The NATO-Russia Council (NRC) was established as a mechanism for consultation, consensus-building, cooperation, joint decision making and joint action. Within the NRC, the individual NATO member states and Russia have worked as equal partners on a wide spectrum of security issues of common interest.
The NRC was established at the NATO-Russia Summit in Rome on 28 May 2002 by the Declaration on “NATO-Russia Relations: a New Quality”. The 2002 Rome Declaration built on the goals and principles of the 1997 NATO-Russia Founding Act on Mutual Relations, Cooperation and Security. The NRC replaced the Permanent Joint Council (PJC), a forum for consultation and cooperation created by the 1997 NATO-Russia Founding Act. The individual Allies and Russia have met as equal partners in the NRC – instead of meeting in the bilateral “NATO+1” format under the PJC.
In April 2014, following Russia’s illegal and illegitimate annexation of Crimea, the Alliance suspended all practical cooperation between NATO and Russia. However, the Alliance agreed to keep channels of communication open in the NRC and the Euro-Atlantic Partnership Council at the Ambassadorial level and above, to allow the exchange of views, first and foremost on the crisis in Ukraine.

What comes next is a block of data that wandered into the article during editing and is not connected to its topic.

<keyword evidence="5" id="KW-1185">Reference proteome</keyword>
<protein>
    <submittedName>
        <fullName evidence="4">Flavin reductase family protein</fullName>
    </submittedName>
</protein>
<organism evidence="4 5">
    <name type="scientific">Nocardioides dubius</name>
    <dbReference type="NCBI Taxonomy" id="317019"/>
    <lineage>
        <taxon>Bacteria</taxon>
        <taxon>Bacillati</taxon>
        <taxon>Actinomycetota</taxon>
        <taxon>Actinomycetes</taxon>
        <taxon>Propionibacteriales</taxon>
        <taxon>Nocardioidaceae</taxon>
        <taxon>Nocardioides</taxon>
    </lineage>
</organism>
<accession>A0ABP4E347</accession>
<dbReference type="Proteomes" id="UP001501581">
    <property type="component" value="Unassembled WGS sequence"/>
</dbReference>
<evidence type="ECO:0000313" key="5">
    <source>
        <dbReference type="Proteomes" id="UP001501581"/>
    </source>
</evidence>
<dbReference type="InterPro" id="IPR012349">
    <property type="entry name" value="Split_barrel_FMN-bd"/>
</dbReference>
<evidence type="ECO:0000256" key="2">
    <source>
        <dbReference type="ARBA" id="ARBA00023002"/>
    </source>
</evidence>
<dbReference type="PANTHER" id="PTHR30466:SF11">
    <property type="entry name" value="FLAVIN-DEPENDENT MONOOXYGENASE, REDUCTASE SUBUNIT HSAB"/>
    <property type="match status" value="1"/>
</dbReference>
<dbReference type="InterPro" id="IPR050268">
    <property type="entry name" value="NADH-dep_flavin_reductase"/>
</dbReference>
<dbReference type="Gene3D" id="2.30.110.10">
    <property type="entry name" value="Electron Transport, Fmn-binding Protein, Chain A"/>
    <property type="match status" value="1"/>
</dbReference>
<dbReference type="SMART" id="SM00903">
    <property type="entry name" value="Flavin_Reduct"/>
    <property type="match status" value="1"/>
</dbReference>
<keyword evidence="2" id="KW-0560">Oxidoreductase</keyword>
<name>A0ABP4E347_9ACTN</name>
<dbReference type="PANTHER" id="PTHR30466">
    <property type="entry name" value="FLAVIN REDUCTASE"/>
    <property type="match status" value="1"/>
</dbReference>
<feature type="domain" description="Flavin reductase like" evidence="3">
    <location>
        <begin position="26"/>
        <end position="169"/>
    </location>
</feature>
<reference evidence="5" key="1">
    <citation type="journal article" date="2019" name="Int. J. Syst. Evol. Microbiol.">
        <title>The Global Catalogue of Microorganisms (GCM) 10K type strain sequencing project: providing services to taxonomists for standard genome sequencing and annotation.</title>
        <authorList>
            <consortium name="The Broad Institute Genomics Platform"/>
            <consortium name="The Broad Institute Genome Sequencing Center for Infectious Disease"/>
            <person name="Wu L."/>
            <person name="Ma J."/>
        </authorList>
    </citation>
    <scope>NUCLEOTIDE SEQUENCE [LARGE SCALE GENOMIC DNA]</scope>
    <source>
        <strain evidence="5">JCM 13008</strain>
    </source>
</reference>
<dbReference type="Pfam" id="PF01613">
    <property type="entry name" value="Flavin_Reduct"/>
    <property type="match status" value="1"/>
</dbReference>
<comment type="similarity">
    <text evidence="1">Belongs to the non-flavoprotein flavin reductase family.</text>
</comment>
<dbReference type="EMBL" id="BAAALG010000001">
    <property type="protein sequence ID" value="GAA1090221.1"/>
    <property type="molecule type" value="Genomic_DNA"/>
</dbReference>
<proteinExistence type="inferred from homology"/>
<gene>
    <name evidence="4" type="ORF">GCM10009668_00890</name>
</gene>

Since Russia’s illegal and illegitimate annexation of Crimea, the NRC has met 11 times, with Ukraine as the first item on the agenda. Three meetings took place in 2016, three in 2017, two in 2018, and two in 2019. The most recent meeting of the NRC took place in January 2022.
In February 2022, Russia's war of aggression against Ukraine gravely altered NATO’s security environment. In the Strategic Concept agreed at the Madrid Summit in June 2022, Allies agreed that while NATO cannot consider Russia to be a partner, the Alliance remains willing to keep open channels of communication with Moscow to manage and mitigate risks, prevent escalation and increase transparency.